With more than 20 years of experience in the defense, financial, technology and professional services industries and a keen understanding of the threats at work, Vericlave’s Chief Revenue Officer Chris Gray offers 10 cybersecurity predictions for 2019.

Technological Factors – While technology is designed to make things easier, faster and more productive, it’s developing at an alarming pace and not with security in mind. In some cases, technology is a threat, and in others it’s necessary to manage the threat.

  1. Heavier Integration of Blockchain: Blockchain has gone from small talk to organizations purposefully securing multiple verticals to ensure peer-to-peer payments are readily available and risk averse. This record-keeping technology will continue to become more heavily integrated into day-to-day business activities, initially focused in the financial area.
  2. Data Decisions Driven by AI and Machine Learning: Data is the new oil, and in order to handle mass quantities of data effectively, we need smarter, more efficient mechanisms through which to understand them. The use of these technologies, combined with as-needed data lakes and rapid analysis, are here to stay. It is rapidly moving from visionary status to ubiquitous, often behind the scenes, leading to an increase in data-driven decisions. The pervasive nature of these new technologies will require even stronger security practices to ensure their correct operation.
  3. New Guidance and Regulations Around IoT Security: IoT/IIoT/IAS/ICS systems are still on the rise, but the means used to secure them, while growing more sophisticated, still lag desperately compared to where we need them. Expect new guidance, regulations and standards as well as a myriad of vendor “solutions” to take advantage of these issues.
  4. 6x Cloud Performance and Integration: Cloud services, much like the AI and machine-learning area, have become the way we do things. Cloud-enabled services will continue to multiply without any apparent effect upon or awareness from end users, presenting new threats. This will continue to drive into the market, supporting the current 6x cloud and traditional infrastructure spend cycle. However, the implication of cloud integration further broadens the attack surface and raises more questions regarding root of trust than traditional on-premise computing. It also requires greater security to protect against internet-facing vulnerabilities, and potential insider attack from other cloud “tenants” and cloud provider staff.
  5. Full Lifecycle Incident Response (IR) Plans: Tied into the AI and machine-learning area, IR tools are becoming increasingly capable of pulling from diverse data sources to detect, triage, respond and mitigate incident events. This process is beginning to benefit from machine capabilities to move beyond human speed limitations, similar to the automation workflows used in operations. To that end, IR plans are becoming a necessity for organizations wanting to stay ahead of cybercrime and manage any recourse. Without a well-thought-out IR strategy and competent technologies to back it up, small and large entities alike will feel an impact that could make recovery difficult, if not impossible, should they experience an attack.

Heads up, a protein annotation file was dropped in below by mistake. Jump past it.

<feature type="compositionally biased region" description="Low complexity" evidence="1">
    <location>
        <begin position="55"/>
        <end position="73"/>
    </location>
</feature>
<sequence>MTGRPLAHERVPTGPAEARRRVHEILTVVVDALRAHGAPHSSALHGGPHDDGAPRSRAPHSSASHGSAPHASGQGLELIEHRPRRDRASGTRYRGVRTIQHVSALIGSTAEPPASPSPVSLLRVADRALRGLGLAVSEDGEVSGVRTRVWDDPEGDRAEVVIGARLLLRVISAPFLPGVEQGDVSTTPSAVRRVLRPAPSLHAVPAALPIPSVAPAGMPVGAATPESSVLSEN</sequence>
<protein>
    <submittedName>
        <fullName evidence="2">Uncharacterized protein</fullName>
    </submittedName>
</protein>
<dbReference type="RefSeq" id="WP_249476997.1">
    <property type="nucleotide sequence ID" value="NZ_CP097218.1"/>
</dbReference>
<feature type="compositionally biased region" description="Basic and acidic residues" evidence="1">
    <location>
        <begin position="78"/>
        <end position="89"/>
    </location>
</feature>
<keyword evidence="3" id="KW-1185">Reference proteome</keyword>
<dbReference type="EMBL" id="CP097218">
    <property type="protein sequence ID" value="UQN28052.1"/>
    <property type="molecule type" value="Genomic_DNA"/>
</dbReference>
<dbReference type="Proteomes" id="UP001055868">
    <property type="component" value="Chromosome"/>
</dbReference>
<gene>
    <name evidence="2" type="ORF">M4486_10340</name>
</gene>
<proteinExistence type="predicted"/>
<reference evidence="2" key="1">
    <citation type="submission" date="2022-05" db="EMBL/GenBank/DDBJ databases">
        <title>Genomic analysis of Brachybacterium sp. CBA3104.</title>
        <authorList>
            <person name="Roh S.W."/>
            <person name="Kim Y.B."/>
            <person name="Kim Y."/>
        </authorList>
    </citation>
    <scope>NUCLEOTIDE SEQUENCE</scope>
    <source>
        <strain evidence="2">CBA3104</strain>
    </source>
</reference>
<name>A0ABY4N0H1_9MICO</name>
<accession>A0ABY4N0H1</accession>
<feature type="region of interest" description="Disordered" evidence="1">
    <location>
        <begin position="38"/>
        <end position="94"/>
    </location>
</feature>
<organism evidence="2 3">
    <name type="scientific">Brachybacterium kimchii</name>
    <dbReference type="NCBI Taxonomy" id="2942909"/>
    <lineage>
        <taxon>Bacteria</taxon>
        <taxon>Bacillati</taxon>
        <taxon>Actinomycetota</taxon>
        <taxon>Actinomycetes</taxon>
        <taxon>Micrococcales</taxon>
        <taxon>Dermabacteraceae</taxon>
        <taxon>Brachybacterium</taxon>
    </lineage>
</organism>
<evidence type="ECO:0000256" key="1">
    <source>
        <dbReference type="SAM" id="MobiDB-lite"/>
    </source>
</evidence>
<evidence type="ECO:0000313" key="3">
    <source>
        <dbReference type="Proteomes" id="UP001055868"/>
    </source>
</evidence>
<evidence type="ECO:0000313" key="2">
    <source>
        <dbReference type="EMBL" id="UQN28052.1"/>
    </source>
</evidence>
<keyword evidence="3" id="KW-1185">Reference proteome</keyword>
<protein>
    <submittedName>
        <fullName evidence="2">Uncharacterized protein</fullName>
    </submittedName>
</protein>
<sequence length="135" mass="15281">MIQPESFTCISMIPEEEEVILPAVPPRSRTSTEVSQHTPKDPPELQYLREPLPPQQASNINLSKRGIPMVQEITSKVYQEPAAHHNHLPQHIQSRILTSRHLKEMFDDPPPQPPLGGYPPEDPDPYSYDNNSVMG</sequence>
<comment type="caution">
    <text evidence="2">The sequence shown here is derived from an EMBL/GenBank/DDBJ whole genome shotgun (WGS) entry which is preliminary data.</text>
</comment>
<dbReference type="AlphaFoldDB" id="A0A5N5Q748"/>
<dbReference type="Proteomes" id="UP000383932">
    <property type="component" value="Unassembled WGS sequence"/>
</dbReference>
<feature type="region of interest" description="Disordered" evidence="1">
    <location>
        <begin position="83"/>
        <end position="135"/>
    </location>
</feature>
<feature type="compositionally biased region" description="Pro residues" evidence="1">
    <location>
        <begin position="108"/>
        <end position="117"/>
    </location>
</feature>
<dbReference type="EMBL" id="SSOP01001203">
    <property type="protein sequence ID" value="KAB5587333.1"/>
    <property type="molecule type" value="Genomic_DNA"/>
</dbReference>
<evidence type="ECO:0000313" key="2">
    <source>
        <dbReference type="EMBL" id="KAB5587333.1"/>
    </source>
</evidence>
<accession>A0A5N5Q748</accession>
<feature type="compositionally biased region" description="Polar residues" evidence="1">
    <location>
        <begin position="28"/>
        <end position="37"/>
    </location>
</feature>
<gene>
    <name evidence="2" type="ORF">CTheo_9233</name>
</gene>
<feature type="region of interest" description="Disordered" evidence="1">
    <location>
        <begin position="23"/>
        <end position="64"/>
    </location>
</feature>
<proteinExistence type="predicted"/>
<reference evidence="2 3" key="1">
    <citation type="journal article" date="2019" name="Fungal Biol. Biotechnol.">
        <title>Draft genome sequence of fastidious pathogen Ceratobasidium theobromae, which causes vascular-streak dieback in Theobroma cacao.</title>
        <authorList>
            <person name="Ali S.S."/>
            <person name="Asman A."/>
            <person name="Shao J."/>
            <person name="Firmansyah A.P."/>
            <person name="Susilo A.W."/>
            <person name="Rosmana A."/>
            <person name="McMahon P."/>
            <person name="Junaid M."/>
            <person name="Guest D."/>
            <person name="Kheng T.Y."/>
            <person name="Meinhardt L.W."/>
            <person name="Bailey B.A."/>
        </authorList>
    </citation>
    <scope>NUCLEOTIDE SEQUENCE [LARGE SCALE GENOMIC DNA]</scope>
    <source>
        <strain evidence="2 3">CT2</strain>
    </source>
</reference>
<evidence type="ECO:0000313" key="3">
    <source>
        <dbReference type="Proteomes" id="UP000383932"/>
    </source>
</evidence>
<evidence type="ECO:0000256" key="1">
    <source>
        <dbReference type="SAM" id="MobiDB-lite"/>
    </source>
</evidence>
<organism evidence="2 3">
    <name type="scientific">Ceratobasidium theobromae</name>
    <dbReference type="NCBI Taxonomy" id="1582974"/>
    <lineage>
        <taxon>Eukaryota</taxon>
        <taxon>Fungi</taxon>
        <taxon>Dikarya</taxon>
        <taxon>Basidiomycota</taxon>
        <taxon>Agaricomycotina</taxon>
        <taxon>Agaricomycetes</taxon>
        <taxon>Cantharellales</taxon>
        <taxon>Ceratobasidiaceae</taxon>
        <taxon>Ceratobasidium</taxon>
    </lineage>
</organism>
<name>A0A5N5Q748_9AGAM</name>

Malicious Actors – With technology doing anything but slowing down and more and more activities moving online, opportunities for cybercrime will only intensify.

  1. Continuation of Nation State Hacks: We have seen a definite rise in KNOWN nation state hacking activities over the last few years. This has hit a point where it has become expected, and sadly, it will become more frequent and potentially more damaging.
  2. Increased Ingenuity by Hackers: Hackers will take advantage of the technology-obsessed and advanced climate we live in and look for new ways to compromise networks that have never been considered or expected. Machine-enabled expertise and speed will make for a more automated and capable hacking community. This will also include increasing subtle breach activities and the continued use of Ransomware.

Laws – Laws and standards are intended to protect organizations and consumers, but can pose unforeseen threats and financial burdens to executives as they work to comply with aggressive and sometimes misplaced security regulations.

  1. Unpredictable Responses to Cyber Insurance Claims: While coverage is more mainstream now, organizations haven’t experienced many real “hurricane” level events that lead to massive criminal payments. This may make for rough initial responses as the insured realize that it is not the panacea that they had hoped and they are still left to remedy costly attacks.
  2. Rise in Cyber Laws and Regulations: With increasingly skilled hacks, more prevalent nation state activities and an increasingly unstable political structure, organizations should expect a rise in the creation and enforcement of cyber laws and regulations. We are also approaching one year into General Data Protection Regulation’s (GDPR) enforcement phase, and enforcement activities will lead to extended court battles and rapidly rising costs.

Skilled Labor, or the lack thereof, remains an issue.

  1. Lack of Labor/Skills/Personnel: We hear about the talent gap daily, and it will continue throughout the year with a potentially staged boomerang effect — as companies face skill shortages, they will push for greater investment in automation. This will, potentially, solve the labor market skill shortage in a reverse fashion, drastically reducing the number of skilled personnel needed quickly.